- Box Images
The top shield generator can rotate up and down. The bottom panel sadly isn't a separate part.
The four blades swinging back from the face are on a ball joint that allows them to rotate forward and backawrds a little bit, but more noticeably stick out from the sides of the face.
The jaws swing open and closed. I had issues with my blue ligers jaw being lopsided from the foam holding it in a strange position for so long. Hopefully this'll correct itself after being held in proper place for a while.
The up and down motion is very shallow but the panel can turn to the sides. I forgot to take pictures of that, but still.
With the ball joint in the back of the head Blade Liger's head can turn from left to right and also tilt in either direction. The ball jointed panels on the sides of the face allow them to not get in the way of movement.
Bladey's neck is attached with a ball joint both at the base and where it connects to the head. This allows it to tilt up and down.
These pieces can flip in or out but thanks to the ball joint that attaches them they can also turn all the way inwards, providing an extra range of articulation.
The boosters are hidden beneath a blue panel that rotates upwards. Both parts are attached by a ball joint but I'm honestly not sure how I feel about this. It takes away the 'extending' motion that other kits have.
The blades atatch to the sides via another ball joint, allowing them to tilt a number of ways. They still retain the same articulation as the motorized kits, even a bit more as they can tip all the way down to the ground. The peg that attaches the black rail to the blue panel permits forwards-backwards rotation.
Bladey's tail is split into 3 segments each with three chainlinks. The ball joint allows it to curl all the way around the body. Some have trouble with the tails popping out but so far I haven't. I did find it rather obnoxious that the seam line is so obvious, though.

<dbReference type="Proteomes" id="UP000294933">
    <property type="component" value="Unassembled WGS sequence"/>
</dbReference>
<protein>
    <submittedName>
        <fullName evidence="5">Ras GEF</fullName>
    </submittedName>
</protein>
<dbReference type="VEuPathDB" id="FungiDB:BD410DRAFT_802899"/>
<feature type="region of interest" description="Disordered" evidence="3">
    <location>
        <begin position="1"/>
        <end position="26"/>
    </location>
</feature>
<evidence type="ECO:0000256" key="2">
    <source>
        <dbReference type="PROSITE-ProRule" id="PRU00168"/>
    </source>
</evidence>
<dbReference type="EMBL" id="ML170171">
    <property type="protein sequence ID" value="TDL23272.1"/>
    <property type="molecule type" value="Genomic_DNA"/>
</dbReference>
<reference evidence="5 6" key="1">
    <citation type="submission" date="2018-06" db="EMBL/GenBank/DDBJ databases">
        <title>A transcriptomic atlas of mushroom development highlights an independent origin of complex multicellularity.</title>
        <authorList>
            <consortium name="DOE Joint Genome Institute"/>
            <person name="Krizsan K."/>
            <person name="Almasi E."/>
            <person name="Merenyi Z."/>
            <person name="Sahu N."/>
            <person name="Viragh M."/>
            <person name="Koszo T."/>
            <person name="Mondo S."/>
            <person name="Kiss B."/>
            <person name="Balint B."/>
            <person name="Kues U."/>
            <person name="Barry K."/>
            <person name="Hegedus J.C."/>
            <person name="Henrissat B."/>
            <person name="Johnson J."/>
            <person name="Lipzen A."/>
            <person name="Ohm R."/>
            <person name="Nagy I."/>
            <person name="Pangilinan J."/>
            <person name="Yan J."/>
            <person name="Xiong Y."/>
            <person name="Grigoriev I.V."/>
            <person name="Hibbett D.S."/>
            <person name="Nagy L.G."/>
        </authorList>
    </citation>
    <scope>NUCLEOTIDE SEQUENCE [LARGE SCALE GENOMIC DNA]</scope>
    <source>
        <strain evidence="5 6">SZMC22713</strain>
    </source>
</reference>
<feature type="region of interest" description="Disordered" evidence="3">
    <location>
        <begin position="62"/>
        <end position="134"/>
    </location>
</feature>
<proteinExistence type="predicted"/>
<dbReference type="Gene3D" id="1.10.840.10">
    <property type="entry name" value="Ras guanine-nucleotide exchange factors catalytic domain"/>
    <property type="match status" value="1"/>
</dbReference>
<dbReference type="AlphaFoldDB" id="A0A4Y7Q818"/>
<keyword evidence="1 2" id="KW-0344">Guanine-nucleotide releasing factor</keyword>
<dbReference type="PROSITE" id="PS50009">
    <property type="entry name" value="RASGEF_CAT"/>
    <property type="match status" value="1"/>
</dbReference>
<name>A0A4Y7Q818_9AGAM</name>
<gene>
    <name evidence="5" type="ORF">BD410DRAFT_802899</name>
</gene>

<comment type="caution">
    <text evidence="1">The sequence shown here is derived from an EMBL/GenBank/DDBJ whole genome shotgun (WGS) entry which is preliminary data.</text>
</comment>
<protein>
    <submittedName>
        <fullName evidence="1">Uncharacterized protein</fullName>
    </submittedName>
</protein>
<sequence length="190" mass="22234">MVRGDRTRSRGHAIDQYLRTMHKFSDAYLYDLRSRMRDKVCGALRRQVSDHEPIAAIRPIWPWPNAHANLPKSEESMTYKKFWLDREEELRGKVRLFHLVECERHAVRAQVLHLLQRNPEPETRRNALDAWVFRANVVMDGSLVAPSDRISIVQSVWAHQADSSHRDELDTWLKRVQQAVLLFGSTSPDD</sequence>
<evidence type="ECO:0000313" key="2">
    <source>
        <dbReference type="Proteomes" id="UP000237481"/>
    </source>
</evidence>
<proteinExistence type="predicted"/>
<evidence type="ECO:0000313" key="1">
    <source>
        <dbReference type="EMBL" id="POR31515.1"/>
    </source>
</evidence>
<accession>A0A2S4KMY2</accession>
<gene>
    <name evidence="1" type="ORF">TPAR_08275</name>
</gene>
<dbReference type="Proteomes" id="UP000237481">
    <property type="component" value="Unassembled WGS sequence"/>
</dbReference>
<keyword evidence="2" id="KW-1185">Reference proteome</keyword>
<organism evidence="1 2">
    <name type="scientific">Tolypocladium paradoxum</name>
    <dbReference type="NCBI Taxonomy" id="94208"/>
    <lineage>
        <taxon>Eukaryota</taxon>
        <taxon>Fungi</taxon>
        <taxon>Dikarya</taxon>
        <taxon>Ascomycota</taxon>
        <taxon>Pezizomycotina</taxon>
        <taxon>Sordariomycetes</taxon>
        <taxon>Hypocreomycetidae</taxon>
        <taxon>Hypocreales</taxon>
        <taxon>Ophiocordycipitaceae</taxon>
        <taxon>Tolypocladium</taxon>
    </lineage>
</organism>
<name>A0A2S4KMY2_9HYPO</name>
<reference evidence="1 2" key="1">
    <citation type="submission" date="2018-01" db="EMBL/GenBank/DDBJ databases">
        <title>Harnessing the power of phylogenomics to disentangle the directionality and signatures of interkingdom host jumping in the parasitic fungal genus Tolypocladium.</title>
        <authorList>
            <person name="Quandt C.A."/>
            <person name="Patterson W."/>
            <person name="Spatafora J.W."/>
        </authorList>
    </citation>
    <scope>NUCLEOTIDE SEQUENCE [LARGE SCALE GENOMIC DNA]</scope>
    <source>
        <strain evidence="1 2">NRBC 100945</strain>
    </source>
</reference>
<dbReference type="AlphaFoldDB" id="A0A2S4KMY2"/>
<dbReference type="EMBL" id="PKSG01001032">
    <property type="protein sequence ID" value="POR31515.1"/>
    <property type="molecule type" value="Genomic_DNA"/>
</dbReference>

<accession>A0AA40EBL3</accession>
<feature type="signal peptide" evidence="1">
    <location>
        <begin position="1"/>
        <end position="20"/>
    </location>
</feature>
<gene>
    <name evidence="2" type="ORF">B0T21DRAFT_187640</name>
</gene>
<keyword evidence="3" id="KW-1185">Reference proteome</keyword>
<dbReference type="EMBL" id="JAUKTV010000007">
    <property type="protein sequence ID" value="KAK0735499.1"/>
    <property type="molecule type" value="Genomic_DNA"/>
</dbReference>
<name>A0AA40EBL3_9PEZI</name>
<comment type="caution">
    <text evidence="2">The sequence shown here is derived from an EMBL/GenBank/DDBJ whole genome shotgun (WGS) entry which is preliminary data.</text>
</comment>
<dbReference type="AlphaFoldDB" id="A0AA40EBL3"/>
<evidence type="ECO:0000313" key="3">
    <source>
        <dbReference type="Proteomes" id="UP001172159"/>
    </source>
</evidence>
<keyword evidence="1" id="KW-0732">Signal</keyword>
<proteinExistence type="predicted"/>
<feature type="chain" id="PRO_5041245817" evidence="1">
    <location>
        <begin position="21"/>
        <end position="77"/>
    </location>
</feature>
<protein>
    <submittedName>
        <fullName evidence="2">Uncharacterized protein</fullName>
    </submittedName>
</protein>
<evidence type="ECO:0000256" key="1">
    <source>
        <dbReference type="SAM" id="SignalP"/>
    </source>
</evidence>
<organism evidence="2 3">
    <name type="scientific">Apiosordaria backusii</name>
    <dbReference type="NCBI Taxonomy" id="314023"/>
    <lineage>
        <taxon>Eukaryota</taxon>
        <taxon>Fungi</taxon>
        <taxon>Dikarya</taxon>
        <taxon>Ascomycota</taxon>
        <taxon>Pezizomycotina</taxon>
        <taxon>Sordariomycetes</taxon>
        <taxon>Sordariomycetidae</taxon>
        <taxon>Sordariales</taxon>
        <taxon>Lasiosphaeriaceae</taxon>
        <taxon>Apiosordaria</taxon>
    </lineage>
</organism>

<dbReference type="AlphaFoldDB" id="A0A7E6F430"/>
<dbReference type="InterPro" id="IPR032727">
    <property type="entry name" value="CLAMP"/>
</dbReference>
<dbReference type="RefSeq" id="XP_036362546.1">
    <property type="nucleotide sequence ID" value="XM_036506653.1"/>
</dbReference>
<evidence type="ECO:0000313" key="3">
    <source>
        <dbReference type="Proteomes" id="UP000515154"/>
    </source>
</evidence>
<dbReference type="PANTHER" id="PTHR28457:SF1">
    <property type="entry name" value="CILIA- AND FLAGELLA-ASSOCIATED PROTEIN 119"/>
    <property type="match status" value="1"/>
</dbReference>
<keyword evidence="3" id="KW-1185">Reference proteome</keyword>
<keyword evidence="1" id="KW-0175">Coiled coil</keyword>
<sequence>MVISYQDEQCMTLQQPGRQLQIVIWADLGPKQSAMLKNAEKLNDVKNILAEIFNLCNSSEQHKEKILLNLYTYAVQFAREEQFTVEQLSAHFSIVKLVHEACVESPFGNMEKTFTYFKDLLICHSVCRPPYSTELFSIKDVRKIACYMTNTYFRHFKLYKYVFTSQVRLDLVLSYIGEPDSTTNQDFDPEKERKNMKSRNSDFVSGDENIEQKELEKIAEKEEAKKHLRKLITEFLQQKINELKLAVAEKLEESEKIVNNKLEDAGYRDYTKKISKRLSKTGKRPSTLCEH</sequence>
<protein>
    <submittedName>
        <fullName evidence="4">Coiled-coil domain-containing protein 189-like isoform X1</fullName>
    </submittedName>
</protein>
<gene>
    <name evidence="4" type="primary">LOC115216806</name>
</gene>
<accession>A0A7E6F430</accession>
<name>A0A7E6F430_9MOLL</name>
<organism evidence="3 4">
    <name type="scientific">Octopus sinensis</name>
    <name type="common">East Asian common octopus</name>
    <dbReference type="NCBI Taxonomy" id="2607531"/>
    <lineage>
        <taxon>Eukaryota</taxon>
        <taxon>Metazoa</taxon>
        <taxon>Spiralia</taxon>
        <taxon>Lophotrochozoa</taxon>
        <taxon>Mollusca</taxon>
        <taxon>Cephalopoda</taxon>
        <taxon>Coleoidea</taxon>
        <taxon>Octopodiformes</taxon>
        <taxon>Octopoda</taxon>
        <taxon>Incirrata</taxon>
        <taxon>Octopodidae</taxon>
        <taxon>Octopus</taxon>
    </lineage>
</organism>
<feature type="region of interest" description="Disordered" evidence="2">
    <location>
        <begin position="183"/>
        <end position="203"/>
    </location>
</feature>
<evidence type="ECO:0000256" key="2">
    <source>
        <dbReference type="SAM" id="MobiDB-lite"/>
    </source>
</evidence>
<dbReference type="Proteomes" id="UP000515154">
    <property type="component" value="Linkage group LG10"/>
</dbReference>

Shoulder and Thighs:
Where the legs attach to the body there is an arch that has a ball joint at both ends, allowing a wide range range for them to tilt in or out, or even twist.
At the elbow the front legs can twist in or out, or even tilt to either side. This is personally my favorite part of the Blade Liger's pose ability because it allows the Liger to take on much more natural poses than most kits.
Like the front legs the lower half of the back legs can twist inwards or outwards. The arch you see in the middle also allows the lower part to swing forwards or backwards, though the range is not as good as it could have been.
The only let down for the liger's articulation is the same for almost all Zoids figures -- no way to tilt the paws backwards. Nonetheless the range is nice, they can tilt up and down. The ability of the legs to tilt sideways helps their articulation a lot.
Attached at a ball joint the chest canons can rotate up and down, and also swing sideways.
The body is ball jointed in the middle, allowing it to tilt up and down. It can also twist from side to side as long as the belly is not tucked into the notch on the underside.